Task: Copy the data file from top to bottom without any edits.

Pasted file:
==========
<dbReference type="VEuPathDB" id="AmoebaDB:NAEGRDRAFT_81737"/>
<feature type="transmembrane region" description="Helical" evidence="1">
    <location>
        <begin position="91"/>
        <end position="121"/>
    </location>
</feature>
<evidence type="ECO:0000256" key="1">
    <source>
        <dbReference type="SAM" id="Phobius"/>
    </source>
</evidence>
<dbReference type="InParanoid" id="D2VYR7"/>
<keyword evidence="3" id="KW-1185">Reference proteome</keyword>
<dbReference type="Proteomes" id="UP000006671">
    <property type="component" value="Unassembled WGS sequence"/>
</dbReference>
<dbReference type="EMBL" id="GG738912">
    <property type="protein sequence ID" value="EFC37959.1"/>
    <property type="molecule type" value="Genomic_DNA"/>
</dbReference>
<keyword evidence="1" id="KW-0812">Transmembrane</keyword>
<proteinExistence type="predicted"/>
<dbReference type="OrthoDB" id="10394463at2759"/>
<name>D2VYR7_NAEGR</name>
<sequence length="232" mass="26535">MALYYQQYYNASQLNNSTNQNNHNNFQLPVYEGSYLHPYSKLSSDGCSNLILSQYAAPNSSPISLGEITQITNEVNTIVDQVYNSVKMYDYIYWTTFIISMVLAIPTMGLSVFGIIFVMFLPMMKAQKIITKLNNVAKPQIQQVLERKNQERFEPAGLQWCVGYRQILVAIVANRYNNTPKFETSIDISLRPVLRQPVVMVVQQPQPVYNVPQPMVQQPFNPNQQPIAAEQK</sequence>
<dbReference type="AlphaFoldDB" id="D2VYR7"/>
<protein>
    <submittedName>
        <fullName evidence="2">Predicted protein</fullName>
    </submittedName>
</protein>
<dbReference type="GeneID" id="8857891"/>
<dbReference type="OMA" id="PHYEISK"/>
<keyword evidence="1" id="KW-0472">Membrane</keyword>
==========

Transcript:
<dbReference type="VEuPathDB" id="AmoebaDB:NAEGRDRAFT_81737"/>
<feature type="transmembrane region" description="Helical" evidence="1">
    <location>
        <begin position="91"/>
        <end position="121"/>
    </location>
</feature>
<evidence type="ECO:0000256" key="1">
    <source>
        <dbReference type="SAM" id="Phobius"/>
    </source>
</evidence>
<dbReference type="InParanoid" id="D2VYR7"/>
<keyword evidence="3" id="KW-1185">Reference proteome</keyword>
<dbReference type="Proteomes" id="UP000006671">
    <property type="component" value="Unassembled WGS sequence"/>
</dbReference>
<dbReference type="EMBL" id="GG738912">
    <property type="protein sequence ID" value="EFC37959.1"/>
    <property type="molecule type" value="Genomic_DNA"/>
</dbReference>
<keyword evidence="1" id="KW-0812">Transmembrane</keyword>
<proteinExistence type="predicted"/>
<dbReference type="OrthoDB" id="10394463at2759"/>
<name>D2VYR7_NAEGR</name>
<sequence length="232" mass="26535">MALYYQQYYNASQLNNSTNQNNHNNFQLPVYEGSYLHPYSKLSSDGCSNLILSQYAAPNSSPISLGEITQITNEVNTIVDQVYNSVKMYDYIYWTTFIISMVLAIPTMGLSVFGIIFVMFLPMMKAQKIITKLNNVAKPQIQQVLERKNQERFEPAGLQWCVGYRQILVAIVANRYNNTPKFETSIDISLRPVLRQPVVMVVQQPQPVYNVPQPMVQQPFNPNQQPIAAEQK</sequence>
<dbReference type="AlphaFoldDB" id="D2VYR7"/>
<protein>
    <submittedName>
        <fullName evidence="2">Predicted protein</fullName>
    </submittedName>
</protein>
<dbReference type="GeneID" id="8857891"/>
<dbReference type="OMA" id="PHYEISK"/>
<keyword evidence="1" id="KW-0472">Membrane</keyword>